15 May 18. Congrats Dr Lucy Hiscox
After gaining her PhD viva, we asked Lucy Hiscox what life was like as a PhD student at Edinburgh Imaging.
Lucy Hiscox is based at the Edinburgh Imaging Facility QMRI and the Alzheimer Scotland Dementia Research Centre. Since October 2013, Lucy has been working on her PhD research in clinical neuroscience, funded by Alzheimer Scotland. Her thesis was titled: “Early detection of neurodegeneration with high-resolution magnetic resonance elastography".
Why did you choose Edinburgh?
Lucy chose to study for her PhD in Edinburgh as the University has a world-class reputation. Lucy had previously visited the city for the Edinburgh Fringe festival and jumped at the chance to move here, as she found it a historical and vibrant capital city.
Lucy's PhD project combined an interest in brain imaging and the need for methods to improve the early detection of conditions such as Alzheimer’s disease. Her research focused on the development of a novel brain imaging technique, known as Magnetic Resonance Elastography (MRE). MRE is a highly-sensitive non-invasive imaging technique that can quantify the mechanical properties of soft tissue; a tool akin to manual palpation. As such, Lucy was interested in whether MRE could provide additional information about brain health not currently accessible with more conventional imaging modalities.
Best part of the PhD?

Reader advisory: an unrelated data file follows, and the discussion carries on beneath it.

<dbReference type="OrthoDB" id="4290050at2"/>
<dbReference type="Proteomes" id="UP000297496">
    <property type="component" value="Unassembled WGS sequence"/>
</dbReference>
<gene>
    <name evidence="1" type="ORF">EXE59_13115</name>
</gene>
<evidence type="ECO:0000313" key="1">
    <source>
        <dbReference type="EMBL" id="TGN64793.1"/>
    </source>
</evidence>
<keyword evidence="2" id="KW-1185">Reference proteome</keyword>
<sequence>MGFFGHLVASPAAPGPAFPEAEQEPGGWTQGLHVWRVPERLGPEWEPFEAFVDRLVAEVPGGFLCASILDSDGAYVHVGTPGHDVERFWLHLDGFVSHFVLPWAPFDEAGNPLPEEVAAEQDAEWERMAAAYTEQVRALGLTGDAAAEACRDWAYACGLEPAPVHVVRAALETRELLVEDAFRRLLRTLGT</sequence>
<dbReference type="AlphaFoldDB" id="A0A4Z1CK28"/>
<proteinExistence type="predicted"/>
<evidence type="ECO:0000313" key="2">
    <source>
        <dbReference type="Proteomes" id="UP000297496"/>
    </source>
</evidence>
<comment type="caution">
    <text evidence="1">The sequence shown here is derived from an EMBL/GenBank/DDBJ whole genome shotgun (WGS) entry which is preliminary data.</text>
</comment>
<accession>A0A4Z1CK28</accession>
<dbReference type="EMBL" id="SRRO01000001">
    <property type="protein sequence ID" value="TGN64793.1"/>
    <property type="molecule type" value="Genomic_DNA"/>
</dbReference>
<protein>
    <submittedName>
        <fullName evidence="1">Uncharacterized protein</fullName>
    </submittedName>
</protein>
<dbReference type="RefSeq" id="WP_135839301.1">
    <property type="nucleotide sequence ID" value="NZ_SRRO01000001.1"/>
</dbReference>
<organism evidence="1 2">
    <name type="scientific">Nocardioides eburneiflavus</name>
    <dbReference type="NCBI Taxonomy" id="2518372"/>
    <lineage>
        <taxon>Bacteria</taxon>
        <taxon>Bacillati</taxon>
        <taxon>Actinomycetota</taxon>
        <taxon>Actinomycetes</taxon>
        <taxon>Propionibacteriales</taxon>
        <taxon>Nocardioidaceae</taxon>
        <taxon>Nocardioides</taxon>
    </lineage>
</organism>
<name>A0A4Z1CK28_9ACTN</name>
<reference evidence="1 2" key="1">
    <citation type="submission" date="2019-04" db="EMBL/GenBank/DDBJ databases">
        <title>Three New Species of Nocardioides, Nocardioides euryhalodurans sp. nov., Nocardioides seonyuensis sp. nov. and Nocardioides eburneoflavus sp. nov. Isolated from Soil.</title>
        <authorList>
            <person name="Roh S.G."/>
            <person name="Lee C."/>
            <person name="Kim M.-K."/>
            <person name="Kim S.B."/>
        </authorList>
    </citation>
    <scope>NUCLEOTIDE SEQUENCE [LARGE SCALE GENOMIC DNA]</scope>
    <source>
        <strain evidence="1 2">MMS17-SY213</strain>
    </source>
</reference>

Lucy has enjoyed meeting a wide range of people working across the disciplines of physics, engineering and the imaging sciences. Due to the novel aspects of her work, she has established collaborations with scientists at the Mayo Clinic, Charité Berlin and the University of Illinois. Lucy has also been lucky enough to present some of her work at conferences in Toronto, Singapore and Hawaii!
Life before Edinburgh Imaging?
Lucy graduated from Cardiff University in 2012 with a degree in Psychology, having spent a year on placement at the Cognition and Brain Sciences Unit in Cambridge. After graduation, Lucy spent several months working within the neurosciences division of Frenchay hospital in Bristol, before taking the summer to travel across south east Asia.
Having now passed her viva, Lucy has gained a post-doc position in utilising the methods she developed throughout her PhD to study the brains in patients with Alzheimer’s disease (AD). While AD diagnosis has typically relied on MRI volume measurements, Lucy is interested in whether MRE may be more accurate as a diagnostic tool. She is also continuing to write up and submit several research papers to journals that formed part of her PhD thesis.
As a result of collaborations established during Lucy's time in Edinburgh, she has been offered a post-doctoral research fellow position at the Mechanical Neuroimaging lab at the University of Delaware, from September 2018. Lucy will be running a large scale 5-year NIH funded study that will apply MRE to study the brain in patients with Mild Cognitive Impairment. Lucy hopes to continue her career development as a researcher - gaining more skills, experience and publishing more papers, which she hopes will ultimately lead to a successful career in academia.
Lucy will be attending the June graduation to receive her PhD. We wish you all the best Lucy!